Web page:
MLB - Where the Heck has the Offense Gone?

by ASA, Inc.

For those of you consistently playing Unders in MLB this season you’ve most likely taken home a nice profit thus far.  Prior to the games being played on May 9th the UNDERS in non-extra inning games have cashed at a rate of over 57% on the season – 197 Unders and 149 Overs (excluding ties).  As of May 9th, there are only 5 teams with an above .500 record on Overs and 22 teams with a below .500 record on Overs.  This year teams are averaging just 4.04 RPG thus far for an average run total of 8.08 per game.  We obviously are only a month into the season and things can change dramatically, however if the season did end today the 4.04 RPG per team average would be the lowest since 1981 when teams averaged only 4.00 RPG.  Along those same lines, the average hits per game and league batting average is way down as well.  The 7.64 hits per game (per team) and the league wide team batting average of .232 are BOTH on pace to be the lowest EVER dating back to 1900!  Let’s not forget the league average OPS (on base + slugging percentage) of .676 which is below the .700 mark (year-end numbers) for the first time since 1989.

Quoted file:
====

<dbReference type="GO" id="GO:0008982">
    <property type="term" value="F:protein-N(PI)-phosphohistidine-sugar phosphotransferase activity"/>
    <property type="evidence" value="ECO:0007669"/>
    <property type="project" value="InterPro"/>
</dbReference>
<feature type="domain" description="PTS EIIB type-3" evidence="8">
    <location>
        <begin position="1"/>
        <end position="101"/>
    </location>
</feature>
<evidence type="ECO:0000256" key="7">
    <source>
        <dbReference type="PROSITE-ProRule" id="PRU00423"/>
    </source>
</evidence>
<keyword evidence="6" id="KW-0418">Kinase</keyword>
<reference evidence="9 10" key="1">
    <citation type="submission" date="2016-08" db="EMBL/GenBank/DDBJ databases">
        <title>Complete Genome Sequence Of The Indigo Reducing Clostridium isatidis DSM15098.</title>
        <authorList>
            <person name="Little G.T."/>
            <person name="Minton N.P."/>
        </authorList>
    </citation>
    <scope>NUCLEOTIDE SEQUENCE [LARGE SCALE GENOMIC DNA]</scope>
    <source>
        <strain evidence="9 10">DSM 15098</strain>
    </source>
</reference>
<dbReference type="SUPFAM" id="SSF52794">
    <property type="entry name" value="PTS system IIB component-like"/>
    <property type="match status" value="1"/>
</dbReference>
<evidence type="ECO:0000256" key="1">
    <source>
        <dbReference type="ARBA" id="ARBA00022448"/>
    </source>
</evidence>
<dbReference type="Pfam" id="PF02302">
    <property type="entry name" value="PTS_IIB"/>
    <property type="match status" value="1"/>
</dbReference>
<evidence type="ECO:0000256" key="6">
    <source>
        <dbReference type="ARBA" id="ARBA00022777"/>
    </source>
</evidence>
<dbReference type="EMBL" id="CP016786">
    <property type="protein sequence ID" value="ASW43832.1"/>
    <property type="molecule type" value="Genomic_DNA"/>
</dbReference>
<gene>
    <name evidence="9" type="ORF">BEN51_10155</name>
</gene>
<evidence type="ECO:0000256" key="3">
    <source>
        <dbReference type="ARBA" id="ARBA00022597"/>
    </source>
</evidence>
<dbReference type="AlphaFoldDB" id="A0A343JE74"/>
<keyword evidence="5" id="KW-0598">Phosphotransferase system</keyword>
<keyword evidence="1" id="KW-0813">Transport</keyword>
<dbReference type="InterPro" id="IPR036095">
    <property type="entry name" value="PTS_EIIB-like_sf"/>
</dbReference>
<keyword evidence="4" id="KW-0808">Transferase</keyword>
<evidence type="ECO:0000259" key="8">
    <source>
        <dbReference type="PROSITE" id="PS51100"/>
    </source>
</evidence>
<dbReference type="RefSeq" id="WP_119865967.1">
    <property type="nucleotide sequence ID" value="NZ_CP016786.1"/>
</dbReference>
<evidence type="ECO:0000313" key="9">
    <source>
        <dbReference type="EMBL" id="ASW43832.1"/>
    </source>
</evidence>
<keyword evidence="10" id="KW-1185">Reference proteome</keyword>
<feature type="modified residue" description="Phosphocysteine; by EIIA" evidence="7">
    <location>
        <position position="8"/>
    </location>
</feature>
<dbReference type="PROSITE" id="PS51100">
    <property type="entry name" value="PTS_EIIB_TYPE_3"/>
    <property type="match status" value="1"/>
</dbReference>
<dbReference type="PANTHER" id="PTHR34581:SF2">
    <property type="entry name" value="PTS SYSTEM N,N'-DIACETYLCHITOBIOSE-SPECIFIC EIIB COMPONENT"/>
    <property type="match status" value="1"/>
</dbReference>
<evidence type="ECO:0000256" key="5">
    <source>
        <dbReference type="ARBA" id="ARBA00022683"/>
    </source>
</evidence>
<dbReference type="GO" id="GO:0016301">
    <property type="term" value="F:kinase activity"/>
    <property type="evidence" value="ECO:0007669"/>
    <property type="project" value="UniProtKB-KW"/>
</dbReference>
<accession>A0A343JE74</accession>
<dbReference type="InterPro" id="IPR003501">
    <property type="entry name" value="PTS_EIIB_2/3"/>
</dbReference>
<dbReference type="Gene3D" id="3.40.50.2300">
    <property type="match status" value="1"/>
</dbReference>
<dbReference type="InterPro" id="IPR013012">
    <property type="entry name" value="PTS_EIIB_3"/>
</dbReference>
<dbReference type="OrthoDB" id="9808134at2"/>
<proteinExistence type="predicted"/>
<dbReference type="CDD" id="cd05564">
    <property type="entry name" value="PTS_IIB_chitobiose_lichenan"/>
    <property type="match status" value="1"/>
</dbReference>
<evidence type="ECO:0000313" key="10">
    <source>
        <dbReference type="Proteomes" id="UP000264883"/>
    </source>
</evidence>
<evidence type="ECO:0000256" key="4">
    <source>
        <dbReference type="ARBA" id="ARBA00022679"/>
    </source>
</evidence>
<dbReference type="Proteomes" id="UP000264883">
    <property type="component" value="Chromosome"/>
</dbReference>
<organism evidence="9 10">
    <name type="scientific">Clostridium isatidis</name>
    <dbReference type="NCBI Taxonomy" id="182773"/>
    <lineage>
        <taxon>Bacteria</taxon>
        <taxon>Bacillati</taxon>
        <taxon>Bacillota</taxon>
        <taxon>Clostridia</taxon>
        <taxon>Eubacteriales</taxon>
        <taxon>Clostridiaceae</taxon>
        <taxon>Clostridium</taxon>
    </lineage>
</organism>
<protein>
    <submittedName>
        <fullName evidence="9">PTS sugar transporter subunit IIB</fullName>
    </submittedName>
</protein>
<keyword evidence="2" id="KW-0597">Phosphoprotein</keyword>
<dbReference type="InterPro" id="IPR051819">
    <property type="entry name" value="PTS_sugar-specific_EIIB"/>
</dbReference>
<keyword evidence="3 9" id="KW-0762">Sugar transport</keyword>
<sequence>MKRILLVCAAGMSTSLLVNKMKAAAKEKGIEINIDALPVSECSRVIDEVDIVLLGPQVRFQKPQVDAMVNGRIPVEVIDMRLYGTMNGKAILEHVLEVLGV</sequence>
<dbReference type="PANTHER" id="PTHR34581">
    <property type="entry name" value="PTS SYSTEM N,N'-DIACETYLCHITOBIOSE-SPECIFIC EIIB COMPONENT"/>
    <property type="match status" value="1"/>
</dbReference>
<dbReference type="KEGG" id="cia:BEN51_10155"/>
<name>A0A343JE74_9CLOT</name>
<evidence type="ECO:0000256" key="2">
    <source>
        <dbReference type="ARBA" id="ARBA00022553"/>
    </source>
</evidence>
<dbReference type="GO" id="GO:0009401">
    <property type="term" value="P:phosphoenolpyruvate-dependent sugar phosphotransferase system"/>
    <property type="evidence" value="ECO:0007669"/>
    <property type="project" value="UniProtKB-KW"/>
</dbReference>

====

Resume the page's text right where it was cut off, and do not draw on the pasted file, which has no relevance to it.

The oddsmakers have made some big adjustments on their totals as the season has worn on dropping the average total set each week since the beginning of the season.
 
WEEK 1 (Starting on Thurs, April 7 – April 10) – 49 TOTAL GAMES with an 8.75 AVERAGE TOTAL SET BY ODDSMAKERS 
 
WEEK 2 – (April 11 – April 17) - 94 TOTAL GAMES with an 8.54 AVERAGE TOTAL SET
 
WEEK 3 – (April 18 – April 24) – 95 TOTAL GAMES with an 8.10 AVERAGE TOTAL SET
 
WEEK 4 (April 24 – May 1) –95 TOTAL GAMES with a 7.8 AVERAGE TOTAL SET
 
WEEK 5 (May 2 – May 8) –91 TOTAL GAMES with a 7.6 AVERAGE TOTAL SET
 
Why the big drop-off from MLB offenses? The pitching in the Majors is getting better with multiple hurlers on each staff hitting high 90’s and even hit triple digits on the gun which was almost unheard of not all that long ago.  There has also been talk about a “dead ball” and that’s a legitimate concern as MLB made a point in early 2021 to change the baseball moving forward in an attempt to limit home runs which were at their highest point ever in the 2019 and 2020 seasons.  That change seems to have worked with teams averaging 0.91 HR’s per game this season after averaging 1.15 or higher per game in each of the previous 6 years.  Will the low scoring, poor offense trend continue?  There is hope for those that are looking for more runs.  April has always been a poor month for offense with early season struggles and poor weather factoring in.  The good news is MLB RPG, batting average, and OPS have been at their lowest point of the season in April in each of the last 6 years so an upward trend in offense can be expected.  

All photographic images used for editorial content have been licensed from the Associated Press.

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